Few things in life are more devastating than a diagnosis of cancer, especially when it strikes close to home. Hearing the news is both frightening and confusing, yet the outlook for people diagnosed with cancer is better than ever before. Having worked with many breast cancer survivors in their year-round fight against this disease, I am reminded often of the importance of early detection. Being proactive about breast health care has proven successful in saving countless lives.
In recognition of Breast Cancer Awareness Month, I encourage everyone to contact their health care providers to receive regular screenings for breast cancer. Each year, 200,000 women and nearly 2,000 men are diagnosed with breast cancer in the United States. The American Cancer Society recommends that every woman have a baseline mammogram by age 40, and a screening mammography every year thereafter. However, every woman should consult her doctor personally.
According to the American Cancer Society, breast cancer is the most common cancer among women in the United States, other than skin cancer. It is the second leading cause of cancer death in women, after lung cancer. In the United States alone, there are over 2.5 million breast cancer survivors which can be attributed to earlier detection and better treatment. There is no sure way to prevent breast cancer but there are steps that women can take to reduce their risks of getting the disease. Knowing the risk factors for breast cancer enable women to take more control of their health. These risk factors include, but are not limited to: age, personal and family history of breast cancer, reproductive and menstrual history and radiation therapy.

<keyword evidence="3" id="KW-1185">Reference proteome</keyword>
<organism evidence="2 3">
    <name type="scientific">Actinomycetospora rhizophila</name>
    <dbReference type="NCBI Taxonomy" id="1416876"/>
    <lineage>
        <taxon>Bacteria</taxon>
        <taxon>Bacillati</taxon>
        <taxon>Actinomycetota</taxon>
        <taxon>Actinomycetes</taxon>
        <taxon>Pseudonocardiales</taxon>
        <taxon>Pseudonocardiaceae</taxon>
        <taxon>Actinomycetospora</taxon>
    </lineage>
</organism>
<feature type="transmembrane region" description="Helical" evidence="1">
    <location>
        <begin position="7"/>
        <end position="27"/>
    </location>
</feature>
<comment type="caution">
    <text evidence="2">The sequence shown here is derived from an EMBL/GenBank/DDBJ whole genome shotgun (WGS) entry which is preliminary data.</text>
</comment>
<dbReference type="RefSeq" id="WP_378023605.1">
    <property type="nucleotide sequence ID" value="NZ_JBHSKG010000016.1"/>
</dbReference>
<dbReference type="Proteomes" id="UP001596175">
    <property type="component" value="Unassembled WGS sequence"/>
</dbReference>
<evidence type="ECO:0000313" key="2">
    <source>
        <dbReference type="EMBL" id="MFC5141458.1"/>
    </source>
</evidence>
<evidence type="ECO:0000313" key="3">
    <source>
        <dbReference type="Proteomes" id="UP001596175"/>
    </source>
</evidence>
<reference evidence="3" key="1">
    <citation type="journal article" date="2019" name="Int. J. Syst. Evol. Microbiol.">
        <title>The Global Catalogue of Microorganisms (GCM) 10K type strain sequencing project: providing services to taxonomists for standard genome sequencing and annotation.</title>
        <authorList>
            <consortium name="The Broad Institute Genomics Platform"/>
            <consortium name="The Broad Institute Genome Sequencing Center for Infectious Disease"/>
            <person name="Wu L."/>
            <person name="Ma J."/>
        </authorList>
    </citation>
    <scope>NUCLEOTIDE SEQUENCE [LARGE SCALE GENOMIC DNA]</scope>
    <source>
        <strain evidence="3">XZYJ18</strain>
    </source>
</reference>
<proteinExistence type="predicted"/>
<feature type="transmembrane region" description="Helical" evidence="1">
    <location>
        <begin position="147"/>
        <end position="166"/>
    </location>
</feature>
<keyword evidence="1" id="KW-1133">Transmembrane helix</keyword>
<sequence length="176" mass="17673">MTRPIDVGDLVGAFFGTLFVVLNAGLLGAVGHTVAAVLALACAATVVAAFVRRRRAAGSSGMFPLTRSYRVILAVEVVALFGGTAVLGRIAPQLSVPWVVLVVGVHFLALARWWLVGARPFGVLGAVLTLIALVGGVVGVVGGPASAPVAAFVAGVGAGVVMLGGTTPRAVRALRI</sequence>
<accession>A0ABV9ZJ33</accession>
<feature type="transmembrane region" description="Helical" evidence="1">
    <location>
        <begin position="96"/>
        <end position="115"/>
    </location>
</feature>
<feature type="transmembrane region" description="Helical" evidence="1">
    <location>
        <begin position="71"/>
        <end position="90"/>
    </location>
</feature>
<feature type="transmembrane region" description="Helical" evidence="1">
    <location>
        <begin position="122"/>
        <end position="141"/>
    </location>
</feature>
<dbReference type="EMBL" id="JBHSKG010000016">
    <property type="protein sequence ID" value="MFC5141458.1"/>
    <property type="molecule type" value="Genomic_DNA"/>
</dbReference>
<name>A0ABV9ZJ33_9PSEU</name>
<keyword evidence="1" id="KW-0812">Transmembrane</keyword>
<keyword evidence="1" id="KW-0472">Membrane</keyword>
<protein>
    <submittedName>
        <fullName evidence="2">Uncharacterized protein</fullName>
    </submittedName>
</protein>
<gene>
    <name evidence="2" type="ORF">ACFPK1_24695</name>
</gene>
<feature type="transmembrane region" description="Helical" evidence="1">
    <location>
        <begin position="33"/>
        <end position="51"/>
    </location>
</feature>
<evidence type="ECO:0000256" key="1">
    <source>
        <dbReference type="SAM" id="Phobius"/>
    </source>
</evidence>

Because of the increased importance of breast cancer awareness, I have supported numerous efforts to help encourage early detection and regular screening. This year, I fought for legislation that was adopted in the Senate (S.1883-A) that would require insurance companies to cover the cost of supplemental screenings for women as a follow-up to a mammogram that reveals dense breast tissue, which is a significant risk factor for breast cancer. This legislation gives doctors the information they need in order to save lives and patients the power to be more informed about their own medical situation. Thorough, effective screening for all women is now a reality in New York.
As is often the case with chronic illness, education is the key to early detection in the fight against cancer. By recognizing the symptoms of breast cancer, even when some may seem mild or inconsequential, women can seek medical attention early, if needed, thereby increasing survival rates. Below are pertinent web sites where you can gather additional reference material.
While Breast Cancer Awareness Month does much to further the cause and save lives, our fight against breast cancer must not be limited to one month a year. As we recognize Breast Cancer Awareness Month this October, we must reach out to our loved ones and ensure that everyone remembers to get the screening and care they need. As always, if I can be of further assistance, please do not hesitate to contact my office.
Find more information on the internet:
New York State Health Department: www.nyhealth.gov
U.S. Department of Health and Human Services: www.hhs.gov
American Cancer Society: www.cancer.org
SHARE Cancer Support: www.sharecancersupport.org
Centers for Disease Control and Prevention: www.cdc.gov
Breast Cancer Coalition of Rochester: http://www.bccr.org
For an informational breast cancer brochure, please contact my office at (585) 223-1800.